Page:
187, Mr Thackeray has life, and in another work

In the Irish Sketch Book, Vol. II. p. drawn his kind and venerable cousin to the he alludes to him as "the gentle Elias." The Primate of Ireland (Lord John Beresford) had such regard for him that he held his Pall.

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Catholicism, the Church of England, and Presbyterianism was left to their several Pastors.

We went to see the burying-ground of the Parish, where I observed a crowd of persons. I enquired of the Vicar what it was, and he said he believed it was a Roman Catholic funeral. I asked if such took place in the same ground as the Protestants? he seemed rather surprised at the question, and answered that of course they did. It appeared in another conversation with him that his man-servant was a Roman Catholic. I asked how it was that he attended the family prayers? He answered that when the man first came into his service it was mentioned to him that he need not join in their devotions, but he said, "I'll come and see," and afterwards, finding nothing to offend him, continued to attend.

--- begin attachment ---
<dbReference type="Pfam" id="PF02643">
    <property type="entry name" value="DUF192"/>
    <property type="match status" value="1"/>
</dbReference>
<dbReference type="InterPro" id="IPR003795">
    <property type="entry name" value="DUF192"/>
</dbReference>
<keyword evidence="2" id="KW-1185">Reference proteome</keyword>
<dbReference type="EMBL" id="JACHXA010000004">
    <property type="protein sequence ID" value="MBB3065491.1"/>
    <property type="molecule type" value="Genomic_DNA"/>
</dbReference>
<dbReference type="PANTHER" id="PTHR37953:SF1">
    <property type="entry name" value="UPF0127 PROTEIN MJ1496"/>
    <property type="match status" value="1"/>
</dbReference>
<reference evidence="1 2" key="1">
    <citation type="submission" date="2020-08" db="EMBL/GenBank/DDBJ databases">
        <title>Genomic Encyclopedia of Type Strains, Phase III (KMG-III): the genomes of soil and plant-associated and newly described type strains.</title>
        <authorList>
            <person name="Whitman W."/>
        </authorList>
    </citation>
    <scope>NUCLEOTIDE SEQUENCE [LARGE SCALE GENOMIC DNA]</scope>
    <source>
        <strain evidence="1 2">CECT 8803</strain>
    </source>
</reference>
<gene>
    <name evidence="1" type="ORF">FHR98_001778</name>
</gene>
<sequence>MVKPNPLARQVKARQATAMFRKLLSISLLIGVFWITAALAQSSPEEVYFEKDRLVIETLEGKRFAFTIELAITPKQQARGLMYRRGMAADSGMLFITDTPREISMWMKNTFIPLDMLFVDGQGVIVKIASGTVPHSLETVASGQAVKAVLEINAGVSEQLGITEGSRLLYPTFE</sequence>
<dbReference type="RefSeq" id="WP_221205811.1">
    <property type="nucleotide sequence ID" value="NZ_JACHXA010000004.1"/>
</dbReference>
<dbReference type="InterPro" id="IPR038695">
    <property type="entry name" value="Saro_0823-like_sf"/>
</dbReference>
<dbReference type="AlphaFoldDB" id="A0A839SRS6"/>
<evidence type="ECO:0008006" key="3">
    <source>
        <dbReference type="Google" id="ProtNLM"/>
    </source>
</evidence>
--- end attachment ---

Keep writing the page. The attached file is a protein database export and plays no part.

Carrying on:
Having shown me the habitations and modes of life of some of his own Protestant parishioners, the Vicar then introduced me to the Priest, Mr Marmion, a courteous intelligent man, and left me with him. He said to me, "Now what do you wish to see?" I requested him to take me to some of the best and some of the worst dwellings of his own poor. In the former we found a very neatly-furnished cottage of a brother and sister, who by their industry maintained their bed-ridden Father, and who expressed their satisfaction at being able to do so without any charitable assistance. We then visited one abode where dirt and discomfort were obvious, and the furniture was scanty and broken. I enquired of Mr Marmion if he thought that intemperance was the cause of the disorder of this home and of others like it, and he said that he believed that it was.